How to Make the Case for iGaming in New States
SEACAUCUS, N.J. – With just six states currently allowing legalized real money online casinos with interactive slot machines and table games, iGaming is a popular topic of discussion here at the third edition of the SBC | Summit North America at the Meadowlands Exposition Center. New Jersey is an appropriate site; it's a state in which both iGaming and sports betting are flourishing.
New Jersey's online casinos generated Gross Gaming Revenue (GGR) of more than $1.3 billion dollars in 2021, with more than $205.2 million going to the state in tax revenue.
Meanwhile, sportsbooks (both retail, online) delivered Trenton about $102.6 million.
New Jersey, along with Pennsylvania, Delaware, Connecticut, Michigan and West Virginia have legal online casinos.
Delaware hit a bit of a landmark in iGaming recently.
Those states, plus Nevada, also have legalized online poker.
How iGaming Will Emerge in Other States
Here, in the summer of 2022 – with rising inflation, the cost of daily living, weather conditions, coming in and out of the COVID-19 pandemic and other state issues – how can iGaming be incorporated and become a part of a state that already has sports wagering or that is entering on its own?
“From a lobbying perspective, it’s about talking to the states about how the money will be used,” said Craig Brown, head of delivery at Incubeta, during a three-member panel of building market-ready iGaming strategies with a legalized jurisdiction. “Speak to the general public on how it’s going to impact their pocket and that’s what’s going to make politicians listen about money and tax implications. That is what’s going to help,”
New Jersey currently imposes an effective tax rate of 9.75% on retail sports betting GGR, and a solid 14.25% on mobile. iGaming platforms are required to share 15% of their gross revenue with the state.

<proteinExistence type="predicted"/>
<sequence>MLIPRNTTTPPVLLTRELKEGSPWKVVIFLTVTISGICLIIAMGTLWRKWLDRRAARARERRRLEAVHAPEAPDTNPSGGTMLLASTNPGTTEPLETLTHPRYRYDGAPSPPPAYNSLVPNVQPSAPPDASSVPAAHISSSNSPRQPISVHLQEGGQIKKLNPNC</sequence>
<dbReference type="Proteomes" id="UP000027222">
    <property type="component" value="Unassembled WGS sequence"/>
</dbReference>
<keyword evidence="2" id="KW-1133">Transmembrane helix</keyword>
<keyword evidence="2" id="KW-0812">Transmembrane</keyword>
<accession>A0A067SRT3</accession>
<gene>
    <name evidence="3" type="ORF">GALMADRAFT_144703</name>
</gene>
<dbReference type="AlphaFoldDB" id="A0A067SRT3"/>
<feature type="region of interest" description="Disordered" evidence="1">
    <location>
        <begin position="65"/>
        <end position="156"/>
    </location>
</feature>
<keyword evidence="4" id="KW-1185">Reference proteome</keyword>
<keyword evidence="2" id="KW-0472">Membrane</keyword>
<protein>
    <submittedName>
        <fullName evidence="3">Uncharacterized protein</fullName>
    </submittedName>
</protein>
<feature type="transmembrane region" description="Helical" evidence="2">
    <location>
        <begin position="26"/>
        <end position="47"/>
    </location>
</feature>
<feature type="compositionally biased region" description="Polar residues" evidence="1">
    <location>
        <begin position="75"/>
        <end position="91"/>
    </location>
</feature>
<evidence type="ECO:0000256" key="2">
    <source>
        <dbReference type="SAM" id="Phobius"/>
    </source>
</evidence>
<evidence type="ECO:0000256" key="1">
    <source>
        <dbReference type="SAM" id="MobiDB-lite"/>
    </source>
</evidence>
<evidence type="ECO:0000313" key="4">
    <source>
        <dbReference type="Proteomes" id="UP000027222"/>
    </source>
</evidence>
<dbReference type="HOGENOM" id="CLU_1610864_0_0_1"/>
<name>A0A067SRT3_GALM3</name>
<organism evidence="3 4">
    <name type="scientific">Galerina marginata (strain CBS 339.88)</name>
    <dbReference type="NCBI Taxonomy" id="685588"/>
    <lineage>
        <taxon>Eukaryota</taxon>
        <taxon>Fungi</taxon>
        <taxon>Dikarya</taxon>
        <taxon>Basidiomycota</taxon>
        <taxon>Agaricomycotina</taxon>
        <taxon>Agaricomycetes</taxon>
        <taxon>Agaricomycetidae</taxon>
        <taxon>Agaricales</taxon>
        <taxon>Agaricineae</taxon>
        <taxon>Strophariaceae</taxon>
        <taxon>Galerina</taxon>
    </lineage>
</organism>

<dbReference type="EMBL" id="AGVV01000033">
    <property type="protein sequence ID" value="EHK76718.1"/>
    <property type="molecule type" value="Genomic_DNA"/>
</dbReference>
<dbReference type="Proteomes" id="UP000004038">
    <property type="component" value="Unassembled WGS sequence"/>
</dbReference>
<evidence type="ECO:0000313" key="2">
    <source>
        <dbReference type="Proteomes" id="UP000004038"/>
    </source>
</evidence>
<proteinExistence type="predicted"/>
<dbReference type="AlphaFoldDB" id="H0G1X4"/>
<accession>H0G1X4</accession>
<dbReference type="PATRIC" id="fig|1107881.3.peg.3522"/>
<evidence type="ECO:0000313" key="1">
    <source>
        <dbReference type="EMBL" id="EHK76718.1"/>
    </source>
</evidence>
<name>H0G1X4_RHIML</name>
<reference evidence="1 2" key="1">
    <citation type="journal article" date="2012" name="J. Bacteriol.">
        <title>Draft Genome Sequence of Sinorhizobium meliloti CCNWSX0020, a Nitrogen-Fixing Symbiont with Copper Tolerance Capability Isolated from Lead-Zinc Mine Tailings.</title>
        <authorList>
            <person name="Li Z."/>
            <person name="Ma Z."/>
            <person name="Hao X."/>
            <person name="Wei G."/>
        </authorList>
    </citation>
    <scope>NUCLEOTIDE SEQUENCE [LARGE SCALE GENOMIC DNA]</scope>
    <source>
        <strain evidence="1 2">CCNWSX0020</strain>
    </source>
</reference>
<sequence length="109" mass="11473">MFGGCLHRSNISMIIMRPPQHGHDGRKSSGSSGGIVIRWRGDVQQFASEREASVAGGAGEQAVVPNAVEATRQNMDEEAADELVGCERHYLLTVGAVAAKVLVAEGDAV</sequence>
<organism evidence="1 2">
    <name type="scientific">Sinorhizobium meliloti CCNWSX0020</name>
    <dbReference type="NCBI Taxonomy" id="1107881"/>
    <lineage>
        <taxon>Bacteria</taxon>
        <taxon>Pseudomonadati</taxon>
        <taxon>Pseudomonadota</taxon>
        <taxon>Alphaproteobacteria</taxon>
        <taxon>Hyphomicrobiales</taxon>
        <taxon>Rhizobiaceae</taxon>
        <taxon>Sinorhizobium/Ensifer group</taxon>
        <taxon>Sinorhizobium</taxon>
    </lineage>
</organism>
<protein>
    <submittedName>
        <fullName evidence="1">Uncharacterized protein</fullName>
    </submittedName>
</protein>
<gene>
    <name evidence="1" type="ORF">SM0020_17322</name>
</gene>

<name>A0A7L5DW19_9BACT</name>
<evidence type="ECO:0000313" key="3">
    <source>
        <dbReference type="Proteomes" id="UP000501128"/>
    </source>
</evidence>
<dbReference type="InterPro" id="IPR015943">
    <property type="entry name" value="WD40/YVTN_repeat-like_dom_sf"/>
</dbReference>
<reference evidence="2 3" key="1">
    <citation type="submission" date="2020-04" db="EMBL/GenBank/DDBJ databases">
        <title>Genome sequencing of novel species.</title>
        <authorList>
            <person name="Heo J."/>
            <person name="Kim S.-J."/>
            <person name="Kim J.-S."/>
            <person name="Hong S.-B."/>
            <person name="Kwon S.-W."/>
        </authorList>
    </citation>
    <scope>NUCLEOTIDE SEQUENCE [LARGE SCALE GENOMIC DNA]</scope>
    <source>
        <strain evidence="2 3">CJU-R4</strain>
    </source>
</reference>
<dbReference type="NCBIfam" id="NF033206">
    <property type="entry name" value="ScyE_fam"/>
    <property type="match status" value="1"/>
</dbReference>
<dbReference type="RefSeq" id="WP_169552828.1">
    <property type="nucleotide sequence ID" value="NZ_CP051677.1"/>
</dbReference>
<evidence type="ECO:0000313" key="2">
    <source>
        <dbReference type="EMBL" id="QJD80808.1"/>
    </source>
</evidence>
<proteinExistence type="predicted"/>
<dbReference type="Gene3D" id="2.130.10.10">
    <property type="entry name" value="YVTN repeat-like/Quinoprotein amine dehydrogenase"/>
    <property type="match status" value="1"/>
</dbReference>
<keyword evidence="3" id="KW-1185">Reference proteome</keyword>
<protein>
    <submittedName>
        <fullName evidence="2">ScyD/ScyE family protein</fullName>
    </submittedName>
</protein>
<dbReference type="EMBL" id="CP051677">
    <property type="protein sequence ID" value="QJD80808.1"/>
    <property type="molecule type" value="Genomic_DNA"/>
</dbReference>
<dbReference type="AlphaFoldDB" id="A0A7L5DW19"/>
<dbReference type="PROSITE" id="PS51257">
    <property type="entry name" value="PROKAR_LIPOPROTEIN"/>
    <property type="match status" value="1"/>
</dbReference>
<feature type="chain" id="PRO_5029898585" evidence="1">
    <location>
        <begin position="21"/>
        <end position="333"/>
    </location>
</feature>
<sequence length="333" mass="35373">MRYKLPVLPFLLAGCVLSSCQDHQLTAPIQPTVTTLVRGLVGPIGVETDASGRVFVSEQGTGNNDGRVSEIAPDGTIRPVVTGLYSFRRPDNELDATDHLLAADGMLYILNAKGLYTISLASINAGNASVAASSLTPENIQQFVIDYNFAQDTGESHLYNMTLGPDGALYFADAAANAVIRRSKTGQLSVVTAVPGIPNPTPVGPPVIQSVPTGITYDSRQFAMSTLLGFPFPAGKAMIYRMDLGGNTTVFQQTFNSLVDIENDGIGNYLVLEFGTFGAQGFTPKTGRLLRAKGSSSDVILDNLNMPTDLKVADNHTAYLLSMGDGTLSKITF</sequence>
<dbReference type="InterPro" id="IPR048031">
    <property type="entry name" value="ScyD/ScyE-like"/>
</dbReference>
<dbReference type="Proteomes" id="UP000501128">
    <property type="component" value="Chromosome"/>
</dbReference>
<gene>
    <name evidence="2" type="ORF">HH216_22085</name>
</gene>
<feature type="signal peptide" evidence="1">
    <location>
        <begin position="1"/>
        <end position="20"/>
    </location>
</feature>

“I think we have to wait a little bit,” said Todd Cravens, president and CEO of Galaxy Gaming, the largest independent provider of proprietary casino table games in the world, with 6,000 gaming tables located in more than 600 casinos. “One of the things that has happened over the last couple of years here in the states is that there have been a tremendous amount of federal funds going into all sorts of states. States that have had surpluses coming out of COVID, so they really don’t need a whole lotta cash. That’s going to change over the next bit of time.
“I actually think, as we go further down the road and the budget of states get a little bit more tightened and they don’t have the federal monies coming their way, we will see more of it. I also think the opportunities for states like New York that have a very high rate of tax on their sports betting, this gives them an opportunity to say, ‘Look, we need to go in there and make a little bit of a hedge against this for iGaming to come down the pike.’ ”
Another state in which both online casinos and sports betting are legal and co-exist is Pennsylvania. Last year, the Keystone State reported iGaming GGR of more than $1.11 billion. Sportsbooks kept more than $340.1 million of players’ bets. The state currently taxes internet slot machines at 54% and interactive table game revenue at 16%. The sports betting tax is 36%.
"From a political standpoint, if you are a state that has sports betting, you have physical casinos, you have a lottery in your state, it is very difficult to have a moral high ground that you are not going to allow iGaming eventually,” Cravens said. “I think the one thing we have to be is very, very careful on how much we go in and how heavy we go in. I think responsible gaming also has to be a key element in this.”
One thing is for certain: iGaming is on the table for states to at least think about and discuss whether they should make it available to their residents. The knock on the door is coming.
Lou Monaco had been East Coast Scene columnist for Gaming Today in Las Vegas since June 2019, covering the East Coast sportsbook scene with emphasis on NJ and PA. He also currently is a part-time writer for the high school sports department for NJ Advanced Media (NJ.com) in Iselin, NJ. Lou has over 30 years sports experience with previous stints at ESPN SportsTicker, Daily Racing Form and Oddschecker.